What you need to know
- Google Stadia is gaining a new experimental feature on July 28th.
- The feature allows you to stream games over mobile data.
- Google says this isn't meant to be stable, and will work over 4G or 5G networks.
Many users have questioned what it means for Stadia to be a living service with a constant stream of updates, and today we're getting a great example of what that means. Starting today, the Android version of the Stadia app will include an experimental feature which allows you to stream over 4G or 5G networks.
From the Google Stadia Blog:
The app update is rolling out now, but be warned the word experimental is deeply serious here. If the connection to your mobile network isn't great, Stadia won't allow a stream to start. If you're in a moving vehicle, there's a good chance Stadia will not work. This is only really going to be enjoyable if you have a strong 4G/5G connection and you're seated somewhere comfortable.
Grab a chair, play some games, and tell us how it works out for you in the comments.
Everything you need
A good way to start
This bundle includes everything you need to get started with Stadia. It includes the controller, Chromecast Ultra, Destiny 2, Samurai Shodown, and three months of the Stadia Pro subscription for you and a friend. It's a great way to begin your game streaming journey.
Pick up the parts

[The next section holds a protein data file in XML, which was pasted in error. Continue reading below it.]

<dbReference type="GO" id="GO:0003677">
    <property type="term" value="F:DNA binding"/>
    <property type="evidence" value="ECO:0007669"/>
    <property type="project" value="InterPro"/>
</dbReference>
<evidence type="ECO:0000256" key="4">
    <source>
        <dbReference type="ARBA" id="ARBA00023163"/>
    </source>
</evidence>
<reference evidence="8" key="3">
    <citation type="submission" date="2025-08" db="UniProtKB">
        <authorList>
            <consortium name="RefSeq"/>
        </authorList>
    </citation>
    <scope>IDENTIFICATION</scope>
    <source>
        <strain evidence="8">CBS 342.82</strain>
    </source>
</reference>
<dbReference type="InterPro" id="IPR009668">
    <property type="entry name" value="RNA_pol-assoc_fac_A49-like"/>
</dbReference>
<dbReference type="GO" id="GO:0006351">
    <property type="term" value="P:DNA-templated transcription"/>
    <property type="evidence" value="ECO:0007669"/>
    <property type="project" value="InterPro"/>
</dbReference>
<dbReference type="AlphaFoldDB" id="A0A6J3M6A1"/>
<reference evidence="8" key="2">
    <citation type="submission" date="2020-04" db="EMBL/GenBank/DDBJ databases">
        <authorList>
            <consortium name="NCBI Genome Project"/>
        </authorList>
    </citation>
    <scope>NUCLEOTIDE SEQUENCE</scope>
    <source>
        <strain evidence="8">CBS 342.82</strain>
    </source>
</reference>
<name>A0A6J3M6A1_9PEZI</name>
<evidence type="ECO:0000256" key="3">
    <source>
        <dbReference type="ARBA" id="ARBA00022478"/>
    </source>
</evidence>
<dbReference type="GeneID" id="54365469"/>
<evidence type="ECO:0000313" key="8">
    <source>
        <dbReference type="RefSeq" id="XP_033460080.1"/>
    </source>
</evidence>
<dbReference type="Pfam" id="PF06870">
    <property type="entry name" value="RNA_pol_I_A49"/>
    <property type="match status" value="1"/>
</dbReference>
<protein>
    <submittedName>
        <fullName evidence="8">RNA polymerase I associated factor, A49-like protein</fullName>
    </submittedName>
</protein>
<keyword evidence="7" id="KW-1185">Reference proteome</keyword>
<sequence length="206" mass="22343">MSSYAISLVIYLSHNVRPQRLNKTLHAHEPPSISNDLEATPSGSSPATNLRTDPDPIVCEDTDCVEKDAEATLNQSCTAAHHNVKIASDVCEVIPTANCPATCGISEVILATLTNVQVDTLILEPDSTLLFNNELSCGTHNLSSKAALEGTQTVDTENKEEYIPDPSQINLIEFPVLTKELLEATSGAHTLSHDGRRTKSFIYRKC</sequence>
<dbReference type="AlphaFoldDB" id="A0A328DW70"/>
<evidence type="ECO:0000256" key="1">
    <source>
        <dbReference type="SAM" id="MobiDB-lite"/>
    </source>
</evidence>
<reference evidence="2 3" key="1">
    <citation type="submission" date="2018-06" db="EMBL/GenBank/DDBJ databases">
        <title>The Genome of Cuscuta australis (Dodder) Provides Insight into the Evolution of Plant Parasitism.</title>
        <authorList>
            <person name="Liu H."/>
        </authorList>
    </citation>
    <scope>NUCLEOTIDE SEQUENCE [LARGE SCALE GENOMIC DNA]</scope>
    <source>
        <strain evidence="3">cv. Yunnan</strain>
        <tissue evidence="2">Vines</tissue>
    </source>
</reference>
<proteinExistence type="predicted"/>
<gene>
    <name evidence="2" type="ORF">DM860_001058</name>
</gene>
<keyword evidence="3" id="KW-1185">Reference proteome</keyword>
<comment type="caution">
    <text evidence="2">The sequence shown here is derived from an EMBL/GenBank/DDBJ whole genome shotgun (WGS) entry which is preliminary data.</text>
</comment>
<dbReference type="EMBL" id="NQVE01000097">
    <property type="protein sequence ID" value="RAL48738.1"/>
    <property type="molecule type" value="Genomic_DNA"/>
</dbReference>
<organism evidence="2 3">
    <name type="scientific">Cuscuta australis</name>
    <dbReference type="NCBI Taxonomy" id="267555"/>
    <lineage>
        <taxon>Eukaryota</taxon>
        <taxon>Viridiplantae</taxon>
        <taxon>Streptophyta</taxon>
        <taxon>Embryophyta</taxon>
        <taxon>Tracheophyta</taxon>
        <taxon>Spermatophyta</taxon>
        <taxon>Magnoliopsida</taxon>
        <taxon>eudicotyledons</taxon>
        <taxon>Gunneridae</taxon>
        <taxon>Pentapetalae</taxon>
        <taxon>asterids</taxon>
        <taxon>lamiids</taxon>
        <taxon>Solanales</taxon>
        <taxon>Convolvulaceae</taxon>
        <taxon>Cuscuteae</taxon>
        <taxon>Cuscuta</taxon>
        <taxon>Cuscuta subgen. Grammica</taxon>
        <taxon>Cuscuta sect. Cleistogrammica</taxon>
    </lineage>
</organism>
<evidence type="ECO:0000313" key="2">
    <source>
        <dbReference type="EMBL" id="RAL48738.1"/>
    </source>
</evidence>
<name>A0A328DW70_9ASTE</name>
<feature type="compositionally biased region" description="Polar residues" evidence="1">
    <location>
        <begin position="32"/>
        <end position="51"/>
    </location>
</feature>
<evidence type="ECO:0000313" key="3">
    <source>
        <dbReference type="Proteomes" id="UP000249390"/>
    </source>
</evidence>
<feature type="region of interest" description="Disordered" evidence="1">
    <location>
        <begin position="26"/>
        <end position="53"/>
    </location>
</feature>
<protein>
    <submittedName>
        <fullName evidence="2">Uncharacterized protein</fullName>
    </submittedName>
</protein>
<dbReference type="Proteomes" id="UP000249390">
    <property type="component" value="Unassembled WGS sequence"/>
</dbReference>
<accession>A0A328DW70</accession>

You can buy everything together or you can get just the basics for Stadia. The Chromecast Ultra is available to purchase now and lets you stream 4K TV as well as play games.
All you need
A firm grip on what's needed
The Stadia Controller is all you need to use Stadia if you already have the Chromecast Ultra. You can also use it on your other devices. Get the Wasabi colored one, it's gorgeous.
To little to late this should of been on from the start
Very few people will be able to really take advantage of it. Few people have truely unlimited data plans on their mobile. Typical throttled data wouldn't be quick enough to stream constantly .
Depends on circumstances and whether you are subjected to throttling. While every carrier has a threshold over which they reserve the right to apply throttling, that doesn't mean they actually do. I haven't been throttled on my VZ hotspot in years, and have pushed close to a TB of data in a month.
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